The Chasam Sofer contrasts the shirah of Bnei Yisrael, the shirah of the men, which was preceded by an upswing in emunah and trust not only in Hashem but also in Moshe, “Vaya’aminu b’Hashem u’bMoshe avdo,” and which was sung (according to some views) responsively with Moshe, with the shirah of the women, which was led by Miriam in addition to Moshe. Chasam Sofer suggests that this emphasis on Moshe as the conduit to the miraculous opened the door to the cheit ha’eigel. Because so much was trust invested in Moshe as a leader, an authority figure, a miracle-maker, some replacement had to be found when Moshe was missing. The women, on the other hand, never thought of Moshe as the exclusive conduit to the miraculous – their shirah was also sung in response to Miriam, who they valued despite her not performing overt miracles or taking on the overt trappings of leadership. Therefore, the women never succumbed to the draw of the eigel.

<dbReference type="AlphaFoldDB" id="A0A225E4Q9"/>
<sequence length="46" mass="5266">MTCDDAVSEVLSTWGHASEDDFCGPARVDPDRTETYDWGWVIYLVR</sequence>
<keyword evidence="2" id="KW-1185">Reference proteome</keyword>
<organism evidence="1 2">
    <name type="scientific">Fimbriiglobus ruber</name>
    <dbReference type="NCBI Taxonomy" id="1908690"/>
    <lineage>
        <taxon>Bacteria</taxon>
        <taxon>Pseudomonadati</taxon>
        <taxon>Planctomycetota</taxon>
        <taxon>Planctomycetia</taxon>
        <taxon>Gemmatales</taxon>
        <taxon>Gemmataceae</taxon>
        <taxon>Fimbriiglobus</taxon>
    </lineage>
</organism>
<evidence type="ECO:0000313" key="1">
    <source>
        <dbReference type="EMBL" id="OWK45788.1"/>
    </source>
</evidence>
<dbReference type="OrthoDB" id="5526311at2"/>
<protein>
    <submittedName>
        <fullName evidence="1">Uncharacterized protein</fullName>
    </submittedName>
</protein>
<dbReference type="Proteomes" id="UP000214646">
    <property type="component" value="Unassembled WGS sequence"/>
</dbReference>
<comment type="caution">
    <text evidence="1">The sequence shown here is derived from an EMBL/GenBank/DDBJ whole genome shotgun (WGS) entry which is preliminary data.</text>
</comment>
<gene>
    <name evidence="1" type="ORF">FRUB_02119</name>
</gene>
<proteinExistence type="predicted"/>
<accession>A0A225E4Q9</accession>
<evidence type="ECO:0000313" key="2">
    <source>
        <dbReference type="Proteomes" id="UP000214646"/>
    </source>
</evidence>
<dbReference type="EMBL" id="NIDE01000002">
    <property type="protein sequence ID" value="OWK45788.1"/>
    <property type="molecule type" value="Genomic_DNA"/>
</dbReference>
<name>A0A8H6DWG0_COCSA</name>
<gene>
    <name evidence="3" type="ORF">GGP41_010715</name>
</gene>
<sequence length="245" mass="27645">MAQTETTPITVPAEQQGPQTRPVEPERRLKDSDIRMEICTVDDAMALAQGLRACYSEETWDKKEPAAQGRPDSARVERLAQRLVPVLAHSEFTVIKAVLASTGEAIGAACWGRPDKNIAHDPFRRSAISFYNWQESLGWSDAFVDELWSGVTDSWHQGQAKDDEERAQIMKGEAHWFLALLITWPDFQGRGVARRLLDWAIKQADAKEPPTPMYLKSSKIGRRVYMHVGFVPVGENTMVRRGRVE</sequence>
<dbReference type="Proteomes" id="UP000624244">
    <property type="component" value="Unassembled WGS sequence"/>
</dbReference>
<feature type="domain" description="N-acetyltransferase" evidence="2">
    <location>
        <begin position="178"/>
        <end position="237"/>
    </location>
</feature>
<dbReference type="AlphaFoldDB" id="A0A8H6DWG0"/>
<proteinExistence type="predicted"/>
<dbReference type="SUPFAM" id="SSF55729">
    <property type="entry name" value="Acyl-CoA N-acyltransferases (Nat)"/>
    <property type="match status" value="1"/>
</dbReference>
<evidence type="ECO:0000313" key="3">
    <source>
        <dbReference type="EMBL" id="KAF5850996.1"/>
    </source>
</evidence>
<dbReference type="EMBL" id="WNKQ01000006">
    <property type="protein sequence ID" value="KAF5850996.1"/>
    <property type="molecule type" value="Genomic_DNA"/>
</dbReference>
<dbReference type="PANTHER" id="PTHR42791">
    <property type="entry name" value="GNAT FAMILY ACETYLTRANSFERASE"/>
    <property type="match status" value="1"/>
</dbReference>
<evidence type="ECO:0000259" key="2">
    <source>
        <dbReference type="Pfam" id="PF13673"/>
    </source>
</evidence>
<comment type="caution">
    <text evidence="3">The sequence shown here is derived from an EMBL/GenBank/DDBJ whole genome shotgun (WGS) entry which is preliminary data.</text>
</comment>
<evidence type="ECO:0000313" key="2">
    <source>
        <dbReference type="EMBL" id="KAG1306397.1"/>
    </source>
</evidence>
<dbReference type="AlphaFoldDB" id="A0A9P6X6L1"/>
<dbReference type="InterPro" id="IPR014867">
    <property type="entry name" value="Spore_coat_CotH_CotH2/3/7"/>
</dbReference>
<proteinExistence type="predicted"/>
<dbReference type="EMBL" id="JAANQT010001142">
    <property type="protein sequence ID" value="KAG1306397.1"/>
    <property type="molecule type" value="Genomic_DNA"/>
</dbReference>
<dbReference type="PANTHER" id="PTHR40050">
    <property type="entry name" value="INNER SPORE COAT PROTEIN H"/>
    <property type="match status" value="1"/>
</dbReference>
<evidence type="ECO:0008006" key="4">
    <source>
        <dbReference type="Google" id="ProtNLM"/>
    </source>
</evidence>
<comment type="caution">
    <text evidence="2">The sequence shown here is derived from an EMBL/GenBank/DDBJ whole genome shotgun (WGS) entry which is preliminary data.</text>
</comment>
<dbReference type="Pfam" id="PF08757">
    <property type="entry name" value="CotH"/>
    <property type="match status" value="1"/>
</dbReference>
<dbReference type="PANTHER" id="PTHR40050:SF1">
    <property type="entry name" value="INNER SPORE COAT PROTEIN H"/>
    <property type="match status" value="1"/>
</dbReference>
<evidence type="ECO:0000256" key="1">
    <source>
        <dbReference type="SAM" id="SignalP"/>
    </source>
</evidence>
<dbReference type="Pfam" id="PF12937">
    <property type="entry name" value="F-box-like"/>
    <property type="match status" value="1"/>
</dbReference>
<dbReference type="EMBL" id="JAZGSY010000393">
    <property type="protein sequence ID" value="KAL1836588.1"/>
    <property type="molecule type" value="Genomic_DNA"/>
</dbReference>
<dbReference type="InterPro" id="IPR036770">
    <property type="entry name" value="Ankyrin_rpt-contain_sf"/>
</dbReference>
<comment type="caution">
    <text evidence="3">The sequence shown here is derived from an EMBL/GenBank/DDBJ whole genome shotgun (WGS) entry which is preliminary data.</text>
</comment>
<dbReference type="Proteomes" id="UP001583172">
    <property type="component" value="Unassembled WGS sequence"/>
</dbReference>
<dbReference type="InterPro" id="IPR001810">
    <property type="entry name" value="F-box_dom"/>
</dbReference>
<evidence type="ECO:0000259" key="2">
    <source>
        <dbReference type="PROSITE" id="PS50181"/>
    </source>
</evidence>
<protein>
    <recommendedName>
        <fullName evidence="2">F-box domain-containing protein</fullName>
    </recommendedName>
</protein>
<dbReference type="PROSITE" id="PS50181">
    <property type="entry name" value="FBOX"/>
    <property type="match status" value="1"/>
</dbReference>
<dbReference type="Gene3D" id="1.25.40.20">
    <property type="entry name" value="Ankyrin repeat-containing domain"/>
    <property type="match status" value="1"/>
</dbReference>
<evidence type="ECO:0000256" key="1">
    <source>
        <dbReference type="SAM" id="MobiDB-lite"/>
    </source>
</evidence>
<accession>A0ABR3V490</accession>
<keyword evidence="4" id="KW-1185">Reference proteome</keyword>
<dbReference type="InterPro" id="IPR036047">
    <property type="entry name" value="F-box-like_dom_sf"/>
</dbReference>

Is there perhaps a unique feminist concept of leadership, less concerned with central authoritarian figureheads, which has its own dynamic? Are their advantages to this type of collaborative model?
Interestingly, the haftarah seems to reverse things. It is Devorah who tells Barak to lead the fight alone, yet Barak insists that Devorah participate as well, thereby sharing his authority (and the responsibility for the war).